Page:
Ray Lewis spent 17 seasons instilling fear in his opponents while serving as an inspirational leader for the Baltimore Ravens.
Now he's poised and eager to become a full-time dad.
Lewis announced Wednesday he will end his brilliant NFL career after the Ravens complete their 2013 playoff run.
Lewis has been sidelined since Oct. 14 with a torn right triceps. The 13-time Pro Bowl middle linebacker intends to return Sunday to face the Indianapolis Colts in what will almost certainly be his final home game.
"Everything that starts has an end," the 37-year-old Lewis said. "For me, today, I told my team that this will be my last ride."
Lewis will walk away from the game because he wants to spend more time with his sons. While working to return from his injury, Lewis watched two of his boys play on the same high school football team in Florida. He intends to see Ray Lewis III perform as a freshman next year for the University of Miami, where the elder Lewis starred before the Ravens selected him in the first round of the 1996 draft.
"God is calling," Lewis said. "My children have made the ultimate sacrifice for their father for 17 years. I don't want to see them do that no more. I've done what I wanted to do in this business, and now it's my turn to give them something back."
Bengals' Dalton gets 2nd chance in hometown
Andy Dalton is getting a second chance to shine in a hometown playoff game. The first one didn't turn out very well for him.
The Bengals quarterback had one of the worst games of his rookie season in front of a lot of family and friends in Houston last year. He threw three interceptions, including one that J.J. Watt returned for a touchdown, in the Texans' 31-10 victory in the wild-card round.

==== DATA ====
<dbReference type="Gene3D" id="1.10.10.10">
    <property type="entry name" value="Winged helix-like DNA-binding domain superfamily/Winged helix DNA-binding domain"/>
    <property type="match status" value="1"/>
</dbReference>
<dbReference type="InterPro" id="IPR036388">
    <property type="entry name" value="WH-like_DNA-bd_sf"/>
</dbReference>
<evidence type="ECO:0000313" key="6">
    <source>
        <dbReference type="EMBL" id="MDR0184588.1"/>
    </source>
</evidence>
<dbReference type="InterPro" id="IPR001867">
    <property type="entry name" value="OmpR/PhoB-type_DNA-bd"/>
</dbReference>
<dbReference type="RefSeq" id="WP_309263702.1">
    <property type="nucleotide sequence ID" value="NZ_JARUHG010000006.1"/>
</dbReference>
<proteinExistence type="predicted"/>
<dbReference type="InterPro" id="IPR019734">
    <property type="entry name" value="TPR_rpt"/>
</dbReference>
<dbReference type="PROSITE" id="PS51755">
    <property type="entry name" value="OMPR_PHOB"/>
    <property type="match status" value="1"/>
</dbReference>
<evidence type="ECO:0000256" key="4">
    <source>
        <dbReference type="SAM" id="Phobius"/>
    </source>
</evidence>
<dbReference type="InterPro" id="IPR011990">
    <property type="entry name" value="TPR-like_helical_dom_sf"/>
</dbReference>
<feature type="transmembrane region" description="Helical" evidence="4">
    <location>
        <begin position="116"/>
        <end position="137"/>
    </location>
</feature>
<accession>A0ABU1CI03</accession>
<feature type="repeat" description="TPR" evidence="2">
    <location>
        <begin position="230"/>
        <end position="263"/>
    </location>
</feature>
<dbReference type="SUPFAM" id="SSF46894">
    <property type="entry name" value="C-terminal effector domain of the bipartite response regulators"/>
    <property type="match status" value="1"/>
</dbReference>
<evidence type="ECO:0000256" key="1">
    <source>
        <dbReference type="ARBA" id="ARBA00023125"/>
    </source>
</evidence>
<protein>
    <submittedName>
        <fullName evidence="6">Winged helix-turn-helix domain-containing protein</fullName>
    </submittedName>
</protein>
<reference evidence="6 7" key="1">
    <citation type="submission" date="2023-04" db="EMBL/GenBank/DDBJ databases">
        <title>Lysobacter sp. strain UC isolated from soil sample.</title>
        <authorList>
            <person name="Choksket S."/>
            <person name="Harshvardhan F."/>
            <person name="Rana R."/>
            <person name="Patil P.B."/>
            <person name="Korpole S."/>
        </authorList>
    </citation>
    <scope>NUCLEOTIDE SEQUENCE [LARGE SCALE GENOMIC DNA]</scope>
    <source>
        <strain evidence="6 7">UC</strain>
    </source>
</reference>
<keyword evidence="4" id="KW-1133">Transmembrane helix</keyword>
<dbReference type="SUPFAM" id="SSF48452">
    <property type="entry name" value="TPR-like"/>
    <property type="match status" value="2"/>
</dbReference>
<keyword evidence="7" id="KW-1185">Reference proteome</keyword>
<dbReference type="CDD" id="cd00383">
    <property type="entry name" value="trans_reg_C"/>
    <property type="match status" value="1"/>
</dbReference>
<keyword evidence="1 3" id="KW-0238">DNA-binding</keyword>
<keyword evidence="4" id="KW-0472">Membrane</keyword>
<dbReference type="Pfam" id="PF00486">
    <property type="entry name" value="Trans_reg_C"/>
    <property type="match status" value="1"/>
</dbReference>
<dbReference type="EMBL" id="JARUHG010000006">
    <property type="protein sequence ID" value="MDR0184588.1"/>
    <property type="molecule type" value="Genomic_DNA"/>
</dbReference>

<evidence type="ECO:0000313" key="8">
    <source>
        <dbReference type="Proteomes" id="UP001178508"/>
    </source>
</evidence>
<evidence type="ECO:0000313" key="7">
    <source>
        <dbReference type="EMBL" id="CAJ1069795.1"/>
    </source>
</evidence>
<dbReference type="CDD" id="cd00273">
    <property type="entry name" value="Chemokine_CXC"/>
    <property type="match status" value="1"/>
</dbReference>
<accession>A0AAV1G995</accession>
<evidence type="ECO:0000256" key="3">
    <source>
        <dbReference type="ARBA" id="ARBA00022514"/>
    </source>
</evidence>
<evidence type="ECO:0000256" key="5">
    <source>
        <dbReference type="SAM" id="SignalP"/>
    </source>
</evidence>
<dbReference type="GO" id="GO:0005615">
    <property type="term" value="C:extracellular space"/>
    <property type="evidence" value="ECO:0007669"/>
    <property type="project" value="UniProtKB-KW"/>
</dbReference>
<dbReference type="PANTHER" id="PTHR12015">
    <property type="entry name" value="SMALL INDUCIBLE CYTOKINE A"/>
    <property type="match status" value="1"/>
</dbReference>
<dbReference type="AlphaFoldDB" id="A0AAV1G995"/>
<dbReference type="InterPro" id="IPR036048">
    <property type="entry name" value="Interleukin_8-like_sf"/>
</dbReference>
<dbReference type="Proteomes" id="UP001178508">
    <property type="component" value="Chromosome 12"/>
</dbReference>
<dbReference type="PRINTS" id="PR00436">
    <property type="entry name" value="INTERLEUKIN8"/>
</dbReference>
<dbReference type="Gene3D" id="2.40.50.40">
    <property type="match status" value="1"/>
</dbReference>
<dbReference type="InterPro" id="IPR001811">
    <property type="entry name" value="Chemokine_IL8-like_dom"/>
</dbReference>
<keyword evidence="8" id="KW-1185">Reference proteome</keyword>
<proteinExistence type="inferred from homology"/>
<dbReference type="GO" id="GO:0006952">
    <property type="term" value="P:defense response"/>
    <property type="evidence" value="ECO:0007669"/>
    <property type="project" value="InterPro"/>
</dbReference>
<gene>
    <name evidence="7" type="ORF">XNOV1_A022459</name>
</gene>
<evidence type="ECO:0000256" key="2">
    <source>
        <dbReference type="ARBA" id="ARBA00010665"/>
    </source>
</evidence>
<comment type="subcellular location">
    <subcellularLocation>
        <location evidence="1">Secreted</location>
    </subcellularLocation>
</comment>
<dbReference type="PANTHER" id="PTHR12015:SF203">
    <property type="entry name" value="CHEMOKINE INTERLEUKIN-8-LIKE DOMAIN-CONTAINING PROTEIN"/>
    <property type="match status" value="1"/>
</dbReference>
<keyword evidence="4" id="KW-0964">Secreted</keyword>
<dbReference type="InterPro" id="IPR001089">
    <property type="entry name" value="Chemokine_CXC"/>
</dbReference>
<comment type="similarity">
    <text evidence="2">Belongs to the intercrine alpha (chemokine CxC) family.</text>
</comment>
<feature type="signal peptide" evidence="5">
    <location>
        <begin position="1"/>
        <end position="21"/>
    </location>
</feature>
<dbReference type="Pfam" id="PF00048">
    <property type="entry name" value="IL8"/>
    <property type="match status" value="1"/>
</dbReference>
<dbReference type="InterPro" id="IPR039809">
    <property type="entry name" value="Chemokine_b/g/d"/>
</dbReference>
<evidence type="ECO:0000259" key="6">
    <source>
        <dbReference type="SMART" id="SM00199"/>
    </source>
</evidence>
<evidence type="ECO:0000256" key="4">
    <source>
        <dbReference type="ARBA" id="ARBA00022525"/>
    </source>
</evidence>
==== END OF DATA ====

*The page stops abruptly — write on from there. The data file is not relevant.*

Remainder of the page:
Dalton grew up in suburban Katy, Texas, and he's excited to be going back for what amounts to a second chance to look good in the playoffs.
"It'll be fun," Dalton said. "There's a lot of family and (friends) around the Houston area and in Texas in general. It's definitely cool to come back and play where I'm from."
Colts' Luck wants to make most of 1st playoff game
Andrew Luck spent his rookie season dealing with the realities of the NFL.
The hand-picked successor to Peyton Manning took the hard knocks with a smile, dusted himself off and emerged as the tough, talented competitor Indianapolis coaches and scouts expected when they drafted him with the No. 1 pick.
"We know how tough he is from a mental perspective. He's going to study. He's going to prepare. We know that," coach Chuck Pagano said Wednesday. "He's unflappable, nothing bothers him."
Not the 41 sacks, not the late hits, not even the 18 interceptions. Luck has adjusted.
Despite completing less than 50 percent of his passes over the past three weeks, he has avoided throwing an interception in any of those games. He heads into his playoff debut with five wins in his last six games and a season-long streak of 105 consecutive passes without a pick.
"It's something you focus on as a quarterback, limiting turnovers, " Luck said. "I wish maybe it could have come a little sooner but glad to stay away from the interceptions the last few weeks."
Luck's completion percentage is 54.1, he threw the third-most interceptions in the league (18) and lost five fumbles, too, mistakes Luck took personally.
But if quarterbacks are judged by wins and losses, Luck is among the league's best.